The lag in global employment recovery is threatening to “entrench” inequalities between higher income countries and developing nations, according to the International Labor Organization (ILO). 

Citing the eighth edition of the ILO Monitoring: Covid-19 and the World of Work report, ILO Director-General Guy Ryder said global hours worked this year will be 4.3 percent below the fourth quarter of 2019, which serves as their pre-pandemic benchmark. 

“That is equivalent to 125 million full-time jobs,” Ryder said in a virtual press conference last Wednesday. 

ILO said this was a “dramatic revision” of its forecast last June of 3.5 percent of 100 million full-time jobs.

Ryder blamed the new waves and variants of the novel coronavirus disease (Covid-19)  as well as the slower than expected recovery of the international economy for the revision.

He said the impact of both factors was minimized for developed countries since they have greater access to Covid-19 vaccines and fiscal stimulus packages compared to developing nations. 

The ILO official said there is now a high risk that said inequalities between developed and developing countries will persist without the necessary intervention.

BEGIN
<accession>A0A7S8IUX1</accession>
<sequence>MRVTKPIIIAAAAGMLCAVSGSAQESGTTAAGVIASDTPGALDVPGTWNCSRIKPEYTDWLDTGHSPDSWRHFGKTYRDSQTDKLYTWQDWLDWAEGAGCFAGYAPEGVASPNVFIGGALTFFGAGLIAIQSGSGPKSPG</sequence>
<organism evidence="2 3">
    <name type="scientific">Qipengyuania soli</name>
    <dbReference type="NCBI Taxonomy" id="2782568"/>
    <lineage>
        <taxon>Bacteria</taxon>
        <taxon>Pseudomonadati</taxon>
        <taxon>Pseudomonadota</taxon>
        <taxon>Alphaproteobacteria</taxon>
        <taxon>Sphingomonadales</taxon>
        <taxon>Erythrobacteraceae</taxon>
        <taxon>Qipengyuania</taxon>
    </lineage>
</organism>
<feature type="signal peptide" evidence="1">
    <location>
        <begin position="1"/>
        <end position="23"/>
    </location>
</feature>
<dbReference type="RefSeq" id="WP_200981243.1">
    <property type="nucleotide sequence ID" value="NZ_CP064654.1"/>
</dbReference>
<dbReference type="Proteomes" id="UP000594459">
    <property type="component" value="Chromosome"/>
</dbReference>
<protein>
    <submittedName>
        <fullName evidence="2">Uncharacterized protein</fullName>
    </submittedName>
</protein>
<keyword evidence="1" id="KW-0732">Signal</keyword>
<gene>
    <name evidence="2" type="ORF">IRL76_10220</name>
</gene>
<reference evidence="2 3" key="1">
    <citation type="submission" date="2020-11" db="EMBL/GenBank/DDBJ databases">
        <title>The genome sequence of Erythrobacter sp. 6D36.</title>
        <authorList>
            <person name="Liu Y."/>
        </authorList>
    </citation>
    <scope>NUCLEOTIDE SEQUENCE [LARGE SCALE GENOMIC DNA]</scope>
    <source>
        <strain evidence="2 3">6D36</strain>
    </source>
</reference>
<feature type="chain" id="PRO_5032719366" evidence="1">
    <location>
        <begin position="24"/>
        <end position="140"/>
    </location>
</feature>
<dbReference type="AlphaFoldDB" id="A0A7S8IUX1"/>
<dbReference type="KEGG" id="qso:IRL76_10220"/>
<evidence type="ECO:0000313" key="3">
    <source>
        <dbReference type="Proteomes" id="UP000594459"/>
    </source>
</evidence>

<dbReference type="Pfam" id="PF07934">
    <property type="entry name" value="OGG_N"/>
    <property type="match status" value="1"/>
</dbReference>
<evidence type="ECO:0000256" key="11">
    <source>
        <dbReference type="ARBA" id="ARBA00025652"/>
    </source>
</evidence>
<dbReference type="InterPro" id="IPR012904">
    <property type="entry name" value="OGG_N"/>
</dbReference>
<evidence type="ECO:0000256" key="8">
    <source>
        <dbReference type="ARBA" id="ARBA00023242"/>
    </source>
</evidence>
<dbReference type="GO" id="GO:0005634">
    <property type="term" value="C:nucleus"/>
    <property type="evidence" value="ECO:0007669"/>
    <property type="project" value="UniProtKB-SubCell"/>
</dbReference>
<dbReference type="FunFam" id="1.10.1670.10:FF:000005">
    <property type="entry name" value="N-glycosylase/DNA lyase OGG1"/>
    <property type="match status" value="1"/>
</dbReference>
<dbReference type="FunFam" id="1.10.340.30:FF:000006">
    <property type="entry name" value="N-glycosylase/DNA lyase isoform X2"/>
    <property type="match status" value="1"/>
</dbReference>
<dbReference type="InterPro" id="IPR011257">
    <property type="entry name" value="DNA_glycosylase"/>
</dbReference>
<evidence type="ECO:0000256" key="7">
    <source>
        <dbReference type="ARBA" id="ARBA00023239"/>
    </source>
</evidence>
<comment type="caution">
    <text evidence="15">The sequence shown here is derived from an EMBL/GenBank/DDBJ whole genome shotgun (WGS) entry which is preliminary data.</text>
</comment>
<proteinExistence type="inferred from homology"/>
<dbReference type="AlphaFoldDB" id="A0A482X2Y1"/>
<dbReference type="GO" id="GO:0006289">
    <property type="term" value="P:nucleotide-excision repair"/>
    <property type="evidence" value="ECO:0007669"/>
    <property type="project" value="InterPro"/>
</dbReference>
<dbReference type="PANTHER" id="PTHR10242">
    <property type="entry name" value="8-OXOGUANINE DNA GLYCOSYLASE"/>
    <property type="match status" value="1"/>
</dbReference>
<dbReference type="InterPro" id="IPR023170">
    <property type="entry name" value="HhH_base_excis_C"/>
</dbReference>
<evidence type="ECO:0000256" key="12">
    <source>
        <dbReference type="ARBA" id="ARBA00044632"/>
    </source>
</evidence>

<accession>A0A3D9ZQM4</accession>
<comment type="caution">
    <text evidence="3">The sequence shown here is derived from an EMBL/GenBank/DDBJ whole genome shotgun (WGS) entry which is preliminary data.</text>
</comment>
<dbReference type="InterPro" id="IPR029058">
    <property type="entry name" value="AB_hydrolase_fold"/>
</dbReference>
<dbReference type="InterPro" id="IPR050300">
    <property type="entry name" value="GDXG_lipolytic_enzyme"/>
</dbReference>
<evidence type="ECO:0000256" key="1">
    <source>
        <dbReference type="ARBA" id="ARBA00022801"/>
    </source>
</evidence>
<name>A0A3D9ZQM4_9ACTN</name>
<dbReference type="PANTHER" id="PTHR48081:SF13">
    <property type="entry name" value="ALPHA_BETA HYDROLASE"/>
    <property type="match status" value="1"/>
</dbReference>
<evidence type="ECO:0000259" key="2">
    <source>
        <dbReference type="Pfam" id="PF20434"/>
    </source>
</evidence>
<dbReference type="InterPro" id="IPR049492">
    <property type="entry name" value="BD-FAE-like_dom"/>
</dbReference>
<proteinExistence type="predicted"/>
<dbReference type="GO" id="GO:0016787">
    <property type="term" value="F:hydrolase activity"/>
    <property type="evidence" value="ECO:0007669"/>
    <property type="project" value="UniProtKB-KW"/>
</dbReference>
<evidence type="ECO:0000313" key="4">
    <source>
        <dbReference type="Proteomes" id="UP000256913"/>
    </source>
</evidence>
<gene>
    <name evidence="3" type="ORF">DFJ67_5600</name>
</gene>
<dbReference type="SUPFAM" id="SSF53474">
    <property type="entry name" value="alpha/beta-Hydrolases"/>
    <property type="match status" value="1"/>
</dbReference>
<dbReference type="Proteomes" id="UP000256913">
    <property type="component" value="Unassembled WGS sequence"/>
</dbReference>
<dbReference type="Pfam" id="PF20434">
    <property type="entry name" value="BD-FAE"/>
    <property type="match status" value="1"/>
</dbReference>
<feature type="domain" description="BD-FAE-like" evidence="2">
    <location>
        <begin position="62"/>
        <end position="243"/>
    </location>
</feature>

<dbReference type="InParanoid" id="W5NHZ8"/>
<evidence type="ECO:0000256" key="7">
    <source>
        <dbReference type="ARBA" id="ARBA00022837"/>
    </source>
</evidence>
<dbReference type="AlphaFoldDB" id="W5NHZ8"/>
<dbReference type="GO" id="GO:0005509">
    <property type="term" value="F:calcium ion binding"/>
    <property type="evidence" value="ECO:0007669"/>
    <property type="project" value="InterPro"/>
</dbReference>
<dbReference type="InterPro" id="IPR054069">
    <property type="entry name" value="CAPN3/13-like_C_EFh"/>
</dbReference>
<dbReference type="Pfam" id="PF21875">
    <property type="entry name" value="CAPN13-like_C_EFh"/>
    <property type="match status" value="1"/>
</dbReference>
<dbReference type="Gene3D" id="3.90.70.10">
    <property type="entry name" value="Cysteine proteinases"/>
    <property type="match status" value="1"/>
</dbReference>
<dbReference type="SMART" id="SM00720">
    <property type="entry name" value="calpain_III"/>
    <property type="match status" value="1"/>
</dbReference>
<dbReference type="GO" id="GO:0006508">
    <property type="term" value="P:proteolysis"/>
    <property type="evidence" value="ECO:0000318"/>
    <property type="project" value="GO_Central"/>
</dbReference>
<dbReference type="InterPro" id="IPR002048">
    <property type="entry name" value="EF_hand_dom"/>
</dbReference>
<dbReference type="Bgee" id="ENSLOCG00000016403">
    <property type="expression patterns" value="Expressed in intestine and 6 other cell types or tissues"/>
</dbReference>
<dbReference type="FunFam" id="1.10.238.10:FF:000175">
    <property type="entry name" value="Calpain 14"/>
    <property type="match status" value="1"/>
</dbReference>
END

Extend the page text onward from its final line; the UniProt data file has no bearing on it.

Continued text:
“The pandemic exacerbated inequalities between countries as well as within them and that there is now a significant risk that these inequalities will become entrenched, which is quite the opposite of building back better,” Ryder said. 

To address the matter, ILO is pushing for equitable access to Covid-19 vaccines and financial support.

ILO will also be convening a major multilateral policy forum next year to “promote international coherence and cooperation” to address the matter. 

“Without concrete financial and technical support, the great divergence between developed and developing countries will persist. This is the scenario, we must do everything to avert,” Ryder said.





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